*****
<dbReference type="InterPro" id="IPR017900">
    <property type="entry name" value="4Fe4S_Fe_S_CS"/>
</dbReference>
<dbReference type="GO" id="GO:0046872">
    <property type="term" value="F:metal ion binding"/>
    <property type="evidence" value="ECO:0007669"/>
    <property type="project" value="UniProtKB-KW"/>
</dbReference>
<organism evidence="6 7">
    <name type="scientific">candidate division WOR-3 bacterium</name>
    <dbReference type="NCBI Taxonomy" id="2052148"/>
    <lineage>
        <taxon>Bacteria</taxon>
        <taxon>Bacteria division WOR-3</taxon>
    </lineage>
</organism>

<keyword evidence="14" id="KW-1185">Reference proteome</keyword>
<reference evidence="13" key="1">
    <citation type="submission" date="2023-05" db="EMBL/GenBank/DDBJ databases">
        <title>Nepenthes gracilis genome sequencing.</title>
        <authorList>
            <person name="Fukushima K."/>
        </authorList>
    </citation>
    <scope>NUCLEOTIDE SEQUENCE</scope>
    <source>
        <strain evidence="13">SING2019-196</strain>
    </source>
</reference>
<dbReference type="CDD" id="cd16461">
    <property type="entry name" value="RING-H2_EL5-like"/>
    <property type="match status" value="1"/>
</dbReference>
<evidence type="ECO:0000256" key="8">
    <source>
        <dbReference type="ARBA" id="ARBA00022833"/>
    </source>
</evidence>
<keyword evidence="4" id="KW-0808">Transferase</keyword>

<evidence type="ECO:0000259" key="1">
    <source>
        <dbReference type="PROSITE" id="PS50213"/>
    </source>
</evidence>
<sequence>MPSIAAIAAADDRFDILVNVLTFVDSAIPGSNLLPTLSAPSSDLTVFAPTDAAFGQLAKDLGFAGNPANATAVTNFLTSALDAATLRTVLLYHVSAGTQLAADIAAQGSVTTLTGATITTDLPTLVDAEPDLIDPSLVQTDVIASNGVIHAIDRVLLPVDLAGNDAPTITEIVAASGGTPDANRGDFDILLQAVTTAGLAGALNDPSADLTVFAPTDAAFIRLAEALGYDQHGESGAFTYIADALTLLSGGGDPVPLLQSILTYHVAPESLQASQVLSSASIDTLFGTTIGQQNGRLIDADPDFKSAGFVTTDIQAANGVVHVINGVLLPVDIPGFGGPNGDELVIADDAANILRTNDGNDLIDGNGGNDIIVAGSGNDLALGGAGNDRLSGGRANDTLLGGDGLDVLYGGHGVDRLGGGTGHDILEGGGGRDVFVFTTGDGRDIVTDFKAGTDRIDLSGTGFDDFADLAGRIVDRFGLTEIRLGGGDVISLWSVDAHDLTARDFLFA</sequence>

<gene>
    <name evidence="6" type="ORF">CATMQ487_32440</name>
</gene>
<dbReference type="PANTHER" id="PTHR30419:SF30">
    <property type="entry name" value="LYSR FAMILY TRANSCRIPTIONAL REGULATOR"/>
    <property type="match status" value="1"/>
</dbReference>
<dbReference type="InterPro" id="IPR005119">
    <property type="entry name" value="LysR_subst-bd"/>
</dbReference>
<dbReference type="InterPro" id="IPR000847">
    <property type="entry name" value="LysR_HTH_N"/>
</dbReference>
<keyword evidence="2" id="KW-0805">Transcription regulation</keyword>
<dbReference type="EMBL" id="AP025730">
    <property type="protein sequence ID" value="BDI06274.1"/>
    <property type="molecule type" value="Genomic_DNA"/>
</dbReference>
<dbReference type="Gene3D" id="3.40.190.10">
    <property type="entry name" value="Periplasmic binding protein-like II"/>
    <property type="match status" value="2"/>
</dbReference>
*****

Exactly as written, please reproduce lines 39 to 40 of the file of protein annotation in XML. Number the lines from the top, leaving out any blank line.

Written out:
<keyword evidence="4" id="KW-0808">Transferase</keyword>

<evidence type="ECO:0000259" key="1">